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Restarting the supply chain after the COVID-19 disruption

Cynthia Fulk Lago

Seventy-five percent of US companies say COVID-19 caused supply-chain disruptions, according to the Institute for Supply Management. But the scale of the shutdown was unprecedented, and it is estimated it will take three to six months before full production returns. Many businesses closed, with only essential services remaining open in many countries.

Social distancing is changing how people interact and that isolation is likely to change the way many shop. There was once widespread resistance to having someone else do the grocery shopping, for example, but online ordering and delivery are now surging. There will be people who find the convenience of having someone else fill the cart something they want to continue, even when stores are open regular hours.

Restarting the supply chain will be challenging. There will be a surge in demand when businesses begin to open again, but it will not be everywhere at once. Regions will open as the infection numbers decrease. And there will be product coming in that no one wants, such as seasonal items. It is about managing both sides of the inventory.

Inventory insights will be key. Companies will need to apply analytics to prioritize inventory placement and shipment. It will be similar to seasonal merchandise for retailers, but now applied to all products. This is not an easy calculation. Like spigots that have held back liquid, one side will be open and gushing and the other will be turned off.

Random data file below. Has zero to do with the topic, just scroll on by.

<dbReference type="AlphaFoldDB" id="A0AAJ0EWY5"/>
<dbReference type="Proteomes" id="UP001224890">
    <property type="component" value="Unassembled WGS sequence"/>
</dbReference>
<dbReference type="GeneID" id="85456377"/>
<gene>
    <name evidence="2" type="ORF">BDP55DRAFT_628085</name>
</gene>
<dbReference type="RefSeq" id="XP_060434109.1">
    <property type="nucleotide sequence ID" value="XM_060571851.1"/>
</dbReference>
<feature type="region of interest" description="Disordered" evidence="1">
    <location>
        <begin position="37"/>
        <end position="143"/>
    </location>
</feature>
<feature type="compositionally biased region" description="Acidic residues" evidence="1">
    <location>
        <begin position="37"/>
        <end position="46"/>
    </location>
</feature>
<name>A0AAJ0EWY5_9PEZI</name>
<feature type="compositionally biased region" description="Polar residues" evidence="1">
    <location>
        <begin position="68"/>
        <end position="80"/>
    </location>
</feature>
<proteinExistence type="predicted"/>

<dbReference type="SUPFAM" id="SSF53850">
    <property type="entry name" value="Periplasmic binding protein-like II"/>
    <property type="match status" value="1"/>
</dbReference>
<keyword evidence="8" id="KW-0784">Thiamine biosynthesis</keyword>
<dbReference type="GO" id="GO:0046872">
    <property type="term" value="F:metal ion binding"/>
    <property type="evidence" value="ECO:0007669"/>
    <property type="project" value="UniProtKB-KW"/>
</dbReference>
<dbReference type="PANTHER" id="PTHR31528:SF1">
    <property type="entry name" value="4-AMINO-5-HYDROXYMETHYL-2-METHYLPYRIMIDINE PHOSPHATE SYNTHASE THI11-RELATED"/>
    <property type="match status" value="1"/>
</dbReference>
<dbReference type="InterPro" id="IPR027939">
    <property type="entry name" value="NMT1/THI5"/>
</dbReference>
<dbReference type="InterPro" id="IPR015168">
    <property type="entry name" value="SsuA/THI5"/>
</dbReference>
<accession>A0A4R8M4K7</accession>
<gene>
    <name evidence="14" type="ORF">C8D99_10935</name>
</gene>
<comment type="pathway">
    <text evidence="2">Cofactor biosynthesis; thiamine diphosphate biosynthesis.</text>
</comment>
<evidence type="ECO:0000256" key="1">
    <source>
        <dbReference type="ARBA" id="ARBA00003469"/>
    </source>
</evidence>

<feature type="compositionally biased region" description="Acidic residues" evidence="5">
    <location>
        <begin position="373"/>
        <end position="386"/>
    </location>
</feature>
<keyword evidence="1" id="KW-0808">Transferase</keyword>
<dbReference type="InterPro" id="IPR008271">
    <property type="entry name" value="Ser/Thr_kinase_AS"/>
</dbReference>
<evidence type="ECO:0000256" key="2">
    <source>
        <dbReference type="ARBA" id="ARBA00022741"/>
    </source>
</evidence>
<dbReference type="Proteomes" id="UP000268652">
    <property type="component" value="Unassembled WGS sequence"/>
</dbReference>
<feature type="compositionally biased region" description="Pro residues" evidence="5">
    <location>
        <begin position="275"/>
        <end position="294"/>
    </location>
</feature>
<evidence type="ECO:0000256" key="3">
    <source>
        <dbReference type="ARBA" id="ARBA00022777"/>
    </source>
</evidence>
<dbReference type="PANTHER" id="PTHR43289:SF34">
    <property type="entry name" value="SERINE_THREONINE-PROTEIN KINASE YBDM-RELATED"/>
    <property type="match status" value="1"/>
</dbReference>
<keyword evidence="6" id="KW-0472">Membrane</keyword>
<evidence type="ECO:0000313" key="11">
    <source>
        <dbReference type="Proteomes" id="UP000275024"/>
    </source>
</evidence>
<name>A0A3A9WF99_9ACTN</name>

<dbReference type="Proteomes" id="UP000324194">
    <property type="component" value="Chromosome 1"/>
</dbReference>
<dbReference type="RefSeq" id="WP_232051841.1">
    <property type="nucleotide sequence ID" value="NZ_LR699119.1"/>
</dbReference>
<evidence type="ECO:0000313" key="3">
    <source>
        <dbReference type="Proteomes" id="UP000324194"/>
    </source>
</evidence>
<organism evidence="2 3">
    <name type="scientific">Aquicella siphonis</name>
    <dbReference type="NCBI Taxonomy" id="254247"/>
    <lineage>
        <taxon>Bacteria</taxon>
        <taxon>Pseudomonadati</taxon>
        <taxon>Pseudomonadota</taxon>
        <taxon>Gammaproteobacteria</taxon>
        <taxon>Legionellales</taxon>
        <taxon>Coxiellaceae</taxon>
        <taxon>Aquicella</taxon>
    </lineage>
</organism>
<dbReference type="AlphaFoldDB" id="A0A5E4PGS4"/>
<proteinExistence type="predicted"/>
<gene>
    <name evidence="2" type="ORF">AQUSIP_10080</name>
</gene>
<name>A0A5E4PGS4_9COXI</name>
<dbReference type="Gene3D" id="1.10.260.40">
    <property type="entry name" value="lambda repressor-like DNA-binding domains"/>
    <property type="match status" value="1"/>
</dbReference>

There will also be sourcing issues once economic activity returns to more normal operations, requiring flexible and transparent supply chains to meet current and future demand. Companies need insights into their suppliers and their inventory.

The key is data. Integrating information and creating a data strategy gives companies an understanding of all aspects of their supply chain. At the same time, business-process change will deliver a closer collaboration between all areas of the supply chain to deliver insights to drive efficiencies.

Companies should expect a new level of normal before the markets bounces back entirely. Disruptions are always challenging but restarting the supply chain will be easier with the right data. Having the information to make real-time decisions is the best way to re-stock the shelves.

Cyndi Lago is Vice President at Capgemini Invent. She advises clients on supply-chain execution strategy and digital transformation. Connect with her on operations management, e-commerce, analytics, and strategic planning at